The other day, a horse owner asked for advice on Facebook. Nothing unusual about that.

It was an eloquent, articulate post, asking for people’s opinions on how the owner should deal with a situation involving an aggressive horse.

As expected, there were lots of comments. Some helpful, some rather less so. Some determinedly misinformed, even when corrected by those with relevant experience, but still trying to be supportive.

Then, bang. “Actually, [the horse] is doing nothing wrong,” someone wrote. “The problem started when you decided to do…” So there’s your answer, original poster, the situation is all your fault. The Facebook horse expert has spoken.

The horse world is notorious for having a great deal of “experts”. As well as the actual experts, who know that with horses you never stop learning, there have always been those who epitomise the saying “a little knowledge is a dangerous thing”. They think they know it all and refuse to acknowledge any different.

And it is this latter group who are responsible for many of the nasty comments to which Abi Hutton drew attention in her recent Facebook post.

They think one thing, and if someone online is doing something different, they’re wrong, nasty comments, end of story.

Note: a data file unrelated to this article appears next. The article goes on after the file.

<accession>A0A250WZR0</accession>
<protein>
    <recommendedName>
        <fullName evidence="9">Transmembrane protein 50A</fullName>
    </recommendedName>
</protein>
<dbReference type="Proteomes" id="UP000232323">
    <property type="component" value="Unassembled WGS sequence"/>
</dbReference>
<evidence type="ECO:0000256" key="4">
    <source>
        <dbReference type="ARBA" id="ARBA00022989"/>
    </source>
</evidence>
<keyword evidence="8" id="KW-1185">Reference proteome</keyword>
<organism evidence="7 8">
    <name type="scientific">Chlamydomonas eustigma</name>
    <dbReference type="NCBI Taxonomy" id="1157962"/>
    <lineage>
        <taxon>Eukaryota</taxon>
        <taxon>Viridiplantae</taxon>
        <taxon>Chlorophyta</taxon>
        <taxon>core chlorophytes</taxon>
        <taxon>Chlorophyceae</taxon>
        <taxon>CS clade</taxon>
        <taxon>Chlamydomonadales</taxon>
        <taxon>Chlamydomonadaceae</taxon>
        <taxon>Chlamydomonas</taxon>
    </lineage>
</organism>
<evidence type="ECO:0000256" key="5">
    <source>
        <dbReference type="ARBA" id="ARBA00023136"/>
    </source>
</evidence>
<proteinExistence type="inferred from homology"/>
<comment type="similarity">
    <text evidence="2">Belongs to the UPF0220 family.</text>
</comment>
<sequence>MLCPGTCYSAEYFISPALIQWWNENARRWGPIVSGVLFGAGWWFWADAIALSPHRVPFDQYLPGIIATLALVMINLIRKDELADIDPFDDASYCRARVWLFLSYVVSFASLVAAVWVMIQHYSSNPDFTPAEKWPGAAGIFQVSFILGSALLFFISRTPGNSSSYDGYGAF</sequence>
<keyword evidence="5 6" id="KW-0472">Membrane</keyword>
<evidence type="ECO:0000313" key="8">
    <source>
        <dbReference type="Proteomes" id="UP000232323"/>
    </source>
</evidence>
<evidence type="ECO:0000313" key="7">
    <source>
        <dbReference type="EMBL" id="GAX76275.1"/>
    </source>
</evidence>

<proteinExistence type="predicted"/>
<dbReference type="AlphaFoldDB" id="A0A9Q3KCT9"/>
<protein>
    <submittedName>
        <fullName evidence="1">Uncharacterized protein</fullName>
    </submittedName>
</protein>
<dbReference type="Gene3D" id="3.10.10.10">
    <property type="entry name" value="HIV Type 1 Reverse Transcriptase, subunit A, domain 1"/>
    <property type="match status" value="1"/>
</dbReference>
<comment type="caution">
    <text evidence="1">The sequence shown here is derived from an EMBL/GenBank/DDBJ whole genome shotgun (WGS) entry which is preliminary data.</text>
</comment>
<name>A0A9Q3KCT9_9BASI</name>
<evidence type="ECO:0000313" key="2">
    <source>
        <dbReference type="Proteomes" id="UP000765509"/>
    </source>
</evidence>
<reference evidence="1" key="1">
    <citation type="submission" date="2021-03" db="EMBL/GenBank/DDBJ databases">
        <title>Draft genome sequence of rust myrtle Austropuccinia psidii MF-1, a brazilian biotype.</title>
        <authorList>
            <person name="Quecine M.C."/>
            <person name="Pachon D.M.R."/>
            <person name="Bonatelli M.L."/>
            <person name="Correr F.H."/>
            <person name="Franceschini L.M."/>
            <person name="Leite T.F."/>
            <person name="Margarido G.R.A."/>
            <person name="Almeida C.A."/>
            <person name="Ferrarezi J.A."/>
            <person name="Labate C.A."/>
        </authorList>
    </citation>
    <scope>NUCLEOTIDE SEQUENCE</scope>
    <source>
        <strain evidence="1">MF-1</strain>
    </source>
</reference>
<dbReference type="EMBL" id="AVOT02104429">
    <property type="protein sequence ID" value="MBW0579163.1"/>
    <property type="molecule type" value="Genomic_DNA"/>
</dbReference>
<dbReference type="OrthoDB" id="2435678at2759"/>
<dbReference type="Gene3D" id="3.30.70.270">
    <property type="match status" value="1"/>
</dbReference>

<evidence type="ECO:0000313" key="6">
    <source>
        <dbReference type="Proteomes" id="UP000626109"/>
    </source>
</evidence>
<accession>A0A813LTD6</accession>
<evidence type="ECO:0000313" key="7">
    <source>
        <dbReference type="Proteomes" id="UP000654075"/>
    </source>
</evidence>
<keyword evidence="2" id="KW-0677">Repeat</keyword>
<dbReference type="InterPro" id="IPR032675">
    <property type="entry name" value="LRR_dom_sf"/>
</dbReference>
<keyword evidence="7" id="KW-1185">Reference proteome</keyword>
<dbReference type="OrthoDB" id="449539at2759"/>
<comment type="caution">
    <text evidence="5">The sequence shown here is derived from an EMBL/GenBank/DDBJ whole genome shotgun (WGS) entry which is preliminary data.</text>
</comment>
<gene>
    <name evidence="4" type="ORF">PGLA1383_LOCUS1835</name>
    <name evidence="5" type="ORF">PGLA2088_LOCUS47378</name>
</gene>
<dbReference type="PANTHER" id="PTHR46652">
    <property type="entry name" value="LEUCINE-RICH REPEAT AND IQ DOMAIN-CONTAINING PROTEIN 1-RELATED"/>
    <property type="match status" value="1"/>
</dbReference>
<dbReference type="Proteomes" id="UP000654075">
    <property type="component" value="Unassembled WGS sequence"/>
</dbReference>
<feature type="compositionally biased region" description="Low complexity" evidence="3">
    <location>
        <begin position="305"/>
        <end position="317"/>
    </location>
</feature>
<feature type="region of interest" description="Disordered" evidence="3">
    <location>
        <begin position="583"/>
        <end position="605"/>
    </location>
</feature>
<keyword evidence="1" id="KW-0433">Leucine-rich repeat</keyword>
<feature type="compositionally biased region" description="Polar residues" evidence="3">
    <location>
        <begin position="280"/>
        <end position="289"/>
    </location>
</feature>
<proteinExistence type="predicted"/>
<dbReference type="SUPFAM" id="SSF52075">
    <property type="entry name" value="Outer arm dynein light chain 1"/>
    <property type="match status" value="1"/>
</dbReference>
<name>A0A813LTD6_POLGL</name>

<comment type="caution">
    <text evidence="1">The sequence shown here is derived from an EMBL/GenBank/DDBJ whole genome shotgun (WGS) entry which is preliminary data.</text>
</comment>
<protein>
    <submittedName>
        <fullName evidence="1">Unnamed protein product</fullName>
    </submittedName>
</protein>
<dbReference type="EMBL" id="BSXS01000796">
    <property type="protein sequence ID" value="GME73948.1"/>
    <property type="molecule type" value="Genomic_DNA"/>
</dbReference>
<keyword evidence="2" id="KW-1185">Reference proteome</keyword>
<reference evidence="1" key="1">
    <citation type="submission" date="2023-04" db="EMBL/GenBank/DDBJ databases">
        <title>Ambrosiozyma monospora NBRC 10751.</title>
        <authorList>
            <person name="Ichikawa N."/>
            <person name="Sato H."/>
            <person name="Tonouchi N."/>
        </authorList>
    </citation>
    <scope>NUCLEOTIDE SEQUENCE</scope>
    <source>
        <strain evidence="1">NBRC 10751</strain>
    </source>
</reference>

Another example of this was a video shared on Facebook of a horse, recently bought by the rider, napping while out on a hack.

“God I hate it when novice riders buy blood horses, feed them full of oats, put on a saddle that doesn’t fit and then complain when they misbehave,” someone commented, or words to that effect. Well, yes. Don’t we all?

But how amazing; how were you able to deduce that’s what’s happened in this case from a 10-second video clip? Answer: you can’t, just like the commenter above was unable to deduce the root cause of a problem she hadn’t seen, in a horse she’d never met.

In another recent post, a devastated rider wrote that she had lost her dog while out hacking. It had got into difficulties while swimming and she’d been unable to save it from drowning.

Again, there were supportive, sympathetic comments. But there were also a number of variations on the theme of “Well, I wouldn’t have left my dog to drown”. “I would have saved him by doing X”. Would you? How do you know? You weren’t there, you didn’t see what happened, you don’t know what you “would have done”.

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And even if you did have that amazing ability, why write that comment? The owner is devastated because she’s lost her beloved dog, why make her feel worse by telling her she could have saved him; what is that going to achieve?

It is along these lines that Abi made her calls for people to stop and think before they type. As she said; we’ve all been crap. Don’t be more crap by being a keyboard warrior and using social media to say what you wouldn’t have the nerve to say to someone’s face, because that is really crap.

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